angus taylor wearing a hardhat
Energy Minister Angus Taylor (Image: AAP/Mick Tsikas)

Taylor made After we noted the lack of transparency around investigations into the Angus Taylor/Clover Moore saga, a tipster pointed out yet more opacity around the energy minister.

Monday saw the first meeting of federal, state and territory energy ministers to be held under the secretive “national cabinet” regime. As we’ve previously reported this prevents ministers speaking publicly about the meeting, and requires it to be treated as “cabinet-in-confidence”.

Not only does this mean the content of the meeting will be shrouded in secrecy, but organisations like the Australian Energy Market Operator, the Australian Energy Market Commission and the Australian Energy Regulator (who would previously attend and provide briefings and advice) are excluded.

Clean Energy Council chief executive Kane Thornton told Crikey the lack of transparency and consultation and the ongoing uncertainty around the energy security board were all a concern.

IPA rips off the mask The Institute of Public Affairs (IPA) loves freedom.

Except for Black Lives Matter protesters, for whom it wants the full machinery of the police state employed. After spending months whingeing about lockdowns, the IPA’s latest media release says Victoria Police acted unlawfully by letting BLM protests go ahead. The release is based on legal advice it solicited from Stuart Wood QC, Israel Folau’s silk. 

Back in March the IPA was singing a very different tune, calling lockdowns “Orwellian” and warning Australia had become a police state. Yet another reminder that the IPA’s “libertarianism” is nothing more than intellectually dishonest window-dressing for a group that is reactionary to the core.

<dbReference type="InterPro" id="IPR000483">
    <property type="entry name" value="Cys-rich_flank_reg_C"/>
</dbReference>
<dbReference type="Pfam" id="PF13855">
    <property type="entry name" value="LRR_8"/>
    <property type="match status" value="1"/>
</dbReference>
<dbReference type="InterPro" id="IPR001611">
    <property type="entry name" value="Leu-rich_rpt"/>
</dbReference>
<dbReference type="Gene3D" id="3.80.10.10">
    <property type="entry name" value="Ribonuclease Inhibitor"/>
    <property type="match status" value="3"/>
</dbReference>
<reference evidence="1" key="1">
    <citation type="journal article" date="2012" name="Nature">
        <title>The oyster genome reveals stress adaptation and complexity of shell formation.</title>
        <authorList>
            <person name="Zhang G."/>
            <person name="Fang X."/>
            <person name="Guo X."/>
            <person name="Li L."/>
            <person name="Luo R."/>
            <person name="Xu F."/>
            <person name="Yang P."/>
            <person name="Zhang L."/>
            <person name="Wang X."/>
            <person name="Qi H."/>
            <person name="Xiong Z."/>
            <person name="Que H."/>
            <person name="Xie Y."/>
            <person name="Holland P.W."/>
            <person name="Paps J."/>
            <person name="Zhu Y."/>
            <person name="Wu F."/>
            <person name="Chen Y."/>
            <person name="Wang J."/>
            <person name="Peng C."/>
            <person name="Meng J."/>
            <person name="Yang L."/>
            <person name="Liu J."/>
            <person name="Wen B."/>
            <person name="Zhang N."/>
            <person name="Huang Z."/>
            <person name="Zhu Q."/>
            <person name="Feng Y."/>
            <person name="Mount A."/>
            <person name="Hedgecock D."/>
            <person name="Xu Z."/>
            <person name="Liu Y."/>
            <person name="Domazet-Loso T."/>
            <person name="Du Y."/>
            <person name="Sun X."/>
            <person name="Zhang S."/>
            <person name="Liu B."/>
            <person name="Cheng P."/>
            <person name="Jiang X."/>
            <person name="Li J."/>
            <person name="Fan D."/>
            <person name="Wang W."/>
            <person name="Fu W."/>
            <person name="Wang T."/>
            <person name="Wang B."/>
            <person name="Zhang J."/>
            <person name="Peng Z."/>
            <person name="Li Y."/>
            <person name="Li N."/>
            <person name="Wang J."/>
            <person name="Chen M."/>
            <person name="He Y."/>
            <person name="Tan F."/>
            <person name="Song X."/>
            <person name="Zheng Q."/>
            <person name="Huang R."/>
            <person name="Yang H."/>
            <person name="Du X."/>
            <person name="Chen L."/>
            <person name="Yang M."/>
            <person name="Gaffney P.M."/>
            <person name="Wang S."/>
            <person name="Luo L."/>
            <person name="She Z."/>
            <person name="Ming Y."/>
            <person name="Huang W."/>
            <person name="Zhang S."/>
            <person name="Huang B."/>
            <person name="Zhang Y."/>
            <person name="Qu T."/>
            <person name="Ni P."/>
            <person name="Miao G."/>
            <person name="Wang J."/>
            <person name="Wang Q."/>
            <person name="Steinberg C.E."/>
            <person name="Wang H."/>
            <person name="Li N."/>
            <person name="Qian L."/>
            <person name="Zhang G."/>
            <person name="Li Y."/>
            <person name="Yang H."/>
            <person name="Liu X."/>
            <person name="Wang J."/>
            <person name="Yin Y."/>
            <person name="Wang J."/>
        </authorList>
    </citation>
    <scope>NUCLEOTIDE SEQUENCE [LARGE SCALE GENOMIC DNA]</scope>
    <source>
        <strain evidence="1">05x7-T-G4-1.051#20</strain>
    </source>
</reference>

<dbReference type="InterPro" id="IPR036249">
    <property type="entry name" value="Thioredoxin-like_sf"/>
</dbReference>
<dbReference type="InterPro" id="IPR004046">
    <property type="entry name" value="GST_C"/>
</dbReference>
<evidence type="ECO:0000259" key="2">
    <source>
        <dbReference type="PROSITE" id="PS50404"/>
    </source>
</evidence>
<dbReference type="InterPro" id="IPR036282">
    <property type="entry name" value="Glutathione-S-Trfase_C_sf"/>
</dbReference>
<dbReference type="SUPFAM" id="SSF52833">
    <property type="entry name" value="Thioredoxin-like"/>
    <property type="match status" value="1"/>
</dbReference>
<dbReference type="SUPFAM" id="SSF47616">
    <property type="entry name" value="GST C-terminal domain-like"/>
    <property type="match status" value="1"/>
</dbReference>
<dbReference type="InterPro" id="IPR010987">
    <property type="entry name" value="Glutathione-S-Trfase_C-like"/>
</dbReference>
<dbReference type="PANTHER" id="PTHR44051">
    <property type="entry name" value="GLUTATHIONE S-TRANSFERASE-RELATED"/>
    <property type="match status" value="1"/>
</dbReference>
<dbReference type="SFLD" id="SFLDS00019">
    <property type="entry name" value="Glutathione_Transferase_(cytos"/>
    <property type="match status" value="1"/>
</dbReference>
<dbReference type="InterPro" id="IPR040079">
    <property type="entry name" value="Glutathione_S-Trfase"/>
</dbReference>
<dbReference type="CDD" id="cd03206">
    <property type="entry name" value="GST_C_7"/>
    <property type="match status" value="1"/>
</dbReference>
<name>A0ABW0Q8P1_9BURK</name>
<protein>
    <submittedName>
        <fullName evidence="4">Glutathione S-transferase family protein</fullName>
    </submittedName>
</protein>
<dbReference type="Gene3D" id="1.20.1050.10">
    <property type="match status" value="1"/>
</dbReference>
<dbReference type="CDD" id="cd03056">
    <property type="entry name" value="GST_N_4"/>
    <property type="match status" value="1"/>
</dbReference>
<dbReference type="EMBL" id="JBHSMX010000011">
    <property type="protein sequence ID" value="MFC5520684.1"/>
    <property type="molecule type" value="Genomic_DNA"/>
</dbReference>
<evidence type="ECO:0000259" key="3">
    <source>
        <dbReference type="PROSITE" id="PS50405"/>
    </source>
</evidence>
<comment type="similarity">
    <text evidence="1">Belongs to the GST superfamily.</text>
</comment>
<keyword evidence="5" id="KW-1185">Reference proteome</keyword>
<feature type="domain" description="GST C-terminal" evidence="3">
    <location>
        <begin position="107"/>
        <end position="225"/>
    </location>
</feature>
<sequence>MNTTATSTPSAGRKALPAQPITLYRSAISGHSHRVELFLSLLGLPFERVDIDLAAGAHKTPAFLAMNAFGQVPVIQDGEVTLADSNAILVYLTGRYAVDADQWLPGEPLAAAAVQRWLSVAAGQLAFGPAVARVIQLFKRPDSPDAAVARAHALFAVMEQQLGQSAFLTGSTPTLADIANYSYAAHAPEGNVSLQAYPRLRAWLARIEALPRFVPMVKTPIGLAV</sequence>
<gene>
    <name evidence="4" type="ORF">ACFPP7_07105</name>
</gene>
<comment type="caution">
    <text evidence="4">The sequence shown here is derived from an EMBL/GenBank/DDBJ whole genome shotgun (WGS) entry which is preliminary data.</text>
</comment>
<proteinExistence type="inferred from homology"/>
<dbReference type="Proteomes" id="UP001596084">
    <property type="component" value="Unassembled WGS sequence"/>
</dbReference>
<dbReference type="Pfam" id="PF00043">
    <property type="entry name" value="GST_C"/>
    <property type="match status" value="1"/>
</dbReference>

Murdoch doco unseen Despite getting rave reviews back home, the BBC’s latest documentary on the Murdochs won’t be making its way to Australia (legally) any time soon.

While BBC content is often broadcast on Foxtel, the Murdoch-owned network won’t show The Rise of the Murdoch Dynasty. BBC Studios said the decision wasn’t made to avoid upsetting Murdoch, but because the content wasn’t considered fitting — and by many accounts the show’s action, with its focus on Tony Blair and phone hacking, is very British.

So far no other broadcasters are showing it, including the ABC, which might seem like a natural home. One reason it might be holding off is because Four Corners has its own Murdoch series in the works, led by former Media Watch host Jonathan Holmes.

Holmes told Crikey he had no idea whether his series had anything to do with Aunty’s decision.

TV ratings hacked Fans of Crikey stalwart Glenn Dyer’s TV Ratings may be saddened to learn it won’t be running today thanks to what looks like a cyber attack. According to TV Tonight, the Nielsen data centre was hit by an unexpected disruption, meaning Tuesday night’s ratings are, for now, unavailable. A major blow in what is a huge week for TV, with the grand finals of both Masterchef and Big Brother.

Bus-ted We have been assiduously cataloguing the various times MPs have put out statements so rushed they still have the spellcheck lines, but this is something new: where someone appears to have photoshopped that effect into their promotional material. That’s a fate which seems to have befallen Victorian Labor MPs Jordan Crugnale and Pauline Richards, who were announcing new bus routes:

Think about it: someone stared at that long enough to slightly change the orientation so it matched the signs they were holding, and then still thought “Yep. That’s FINISHED.”